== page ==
Bird Fact Friday– Black-tailed Godwit

For the next five weeks, David Lindo – author of How to Be an Urban Birder – will take over our Bird Fact Friday series. Check out these posts every week to learn about the different birds he’s encountered in his travels through the Concrete Jungle. In his first entry, he highlights the Black-tailed Godwit.

Photo credit: David Lindo

This elegant species is a member of the strongly migratory Limosa genus of the wader family. There are three other species in the Godwit family: the Bar-tailed, Hudsonian and Marbled. The latter two species are restricted to the Americas. Although the Hudsonian Godwit has turned up in the UK a few times the Marbled, which is also the world’s largest godwit, is yet to make footfall on British mud.

Black-tailed Godwits are currently Red Listed in the UK and is a very rare re-colonised breeding bird. They once regularly nested across large parts of Britain but draining of the fenland habitat that they favoured plus, the over-harvesting by bird catchers coupled with their reputation as being good for the table led to their demise. They returned to East Anglia as breeders as recently as 1952.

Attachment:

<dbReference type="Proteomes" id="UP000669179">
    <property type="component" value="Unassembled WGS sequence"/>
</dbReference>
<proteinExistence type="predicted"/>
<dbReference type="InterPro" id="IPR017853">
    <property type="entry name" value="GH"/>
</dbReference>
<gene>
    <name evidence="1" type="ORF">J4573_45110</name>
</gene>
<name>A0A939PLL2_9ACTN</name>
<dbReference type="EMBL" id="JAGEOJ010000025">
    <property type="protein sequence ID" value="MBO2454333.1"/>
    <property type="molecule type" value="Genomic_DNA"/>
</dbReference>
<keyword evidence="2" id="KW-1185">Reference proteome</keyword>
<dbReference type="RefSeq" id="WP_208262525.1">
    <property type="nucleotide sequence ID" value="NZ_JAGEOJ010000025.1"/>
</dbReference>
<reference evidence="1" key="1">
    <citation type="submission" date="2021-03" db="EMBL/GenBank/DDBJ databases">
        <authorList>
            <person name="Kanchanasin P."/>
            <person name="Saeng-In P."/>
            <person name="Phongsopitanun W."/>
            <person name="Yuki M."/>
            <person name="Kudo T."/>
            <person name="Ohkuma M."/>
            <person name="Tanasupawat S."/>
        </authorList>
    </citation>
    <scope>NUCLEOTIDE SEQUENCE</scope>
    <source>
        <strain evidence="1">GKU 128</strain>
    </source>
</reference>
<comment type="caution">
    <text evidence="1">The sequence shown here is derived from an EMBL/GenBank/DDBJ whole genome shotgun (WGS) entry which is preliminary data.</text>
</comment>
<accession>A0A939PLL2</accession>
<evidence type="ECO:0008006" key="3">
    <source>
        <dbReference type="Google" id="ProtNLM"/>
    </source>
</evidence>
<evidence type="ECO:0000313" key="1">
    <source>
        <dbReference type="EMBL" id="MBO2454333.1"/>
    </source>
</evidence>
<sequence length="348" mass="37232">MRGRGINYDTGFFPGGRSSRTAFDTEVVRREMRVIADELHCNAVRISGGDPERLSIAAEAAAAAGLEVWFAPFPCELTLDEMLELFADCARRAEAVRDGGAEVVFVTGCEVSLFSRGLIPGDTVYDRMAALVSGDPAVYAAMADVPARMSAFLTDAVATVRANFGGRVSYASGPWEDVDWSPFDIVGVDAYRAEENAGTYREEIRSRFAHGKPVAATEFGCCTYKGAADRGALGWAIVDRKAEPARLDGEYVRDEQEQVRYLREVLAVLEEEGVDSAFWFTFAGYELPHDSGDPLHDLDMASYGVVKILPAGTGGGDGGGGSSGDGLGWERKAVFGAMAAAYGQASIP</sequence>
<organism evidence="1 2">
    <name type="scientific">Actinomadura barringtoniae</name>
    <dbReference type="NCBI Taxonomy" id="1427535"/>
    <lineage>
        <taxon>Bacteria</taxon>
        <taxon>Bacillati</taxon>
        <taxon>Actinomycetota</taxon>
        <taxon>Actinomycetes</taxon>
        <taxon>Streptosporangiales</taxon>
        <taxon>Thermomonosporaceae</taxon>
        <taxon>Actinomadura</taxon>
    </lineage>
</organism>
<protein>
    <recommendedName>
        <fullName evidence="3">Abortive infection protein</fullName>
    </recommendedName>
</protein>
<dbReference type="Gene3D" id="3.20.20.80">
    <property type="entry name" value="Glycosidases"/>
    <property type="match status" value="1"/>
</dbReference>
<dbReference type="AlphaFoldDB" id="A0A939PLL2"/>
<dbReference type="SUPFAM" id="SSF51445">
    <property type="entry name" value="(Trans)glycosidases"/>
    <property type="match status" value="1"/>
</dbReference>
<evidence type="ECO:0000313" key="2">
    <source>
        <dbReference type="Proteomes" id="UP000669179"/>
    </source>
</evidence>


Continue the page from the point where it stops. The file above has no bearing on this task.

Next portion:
The Islandic race islandica individuals are quite distinctive. This race tends to be brighter brick-red around the neck and underparts and on migration they tend to end up in Portugal.

How to Be an Urban Birder
By David Lindo

Urban birding is fast becoming ornithology’s new rock ’n’ roll. Birds and birding have never been cooler—and urban birding is at the cutting edge.

How to Be an Urban Birder is the world’s first guide to the art of urban birding—which is so easy and great fun! Here, urban birding pioneer David Lindo tells you everything you need to know about birds and birding in towns and cities in the UK.

  • Includes a brief history of urban birding in the UK
  • Covers the best places to look for birds in towns and cities
  • Helps you get to know your urban birds
  • Gives useful tips on how to attract birds to your garden
  • Explains what gear you need and how to go about being an urban birde
  • Features hundreds of cool images and illustrations of birds in urban settings

 

This post is part of a series, explore additional posts here<< Bird Fact Friday— Black RedstartBird Fact Friday – the Lesser Black-Backed Gull >>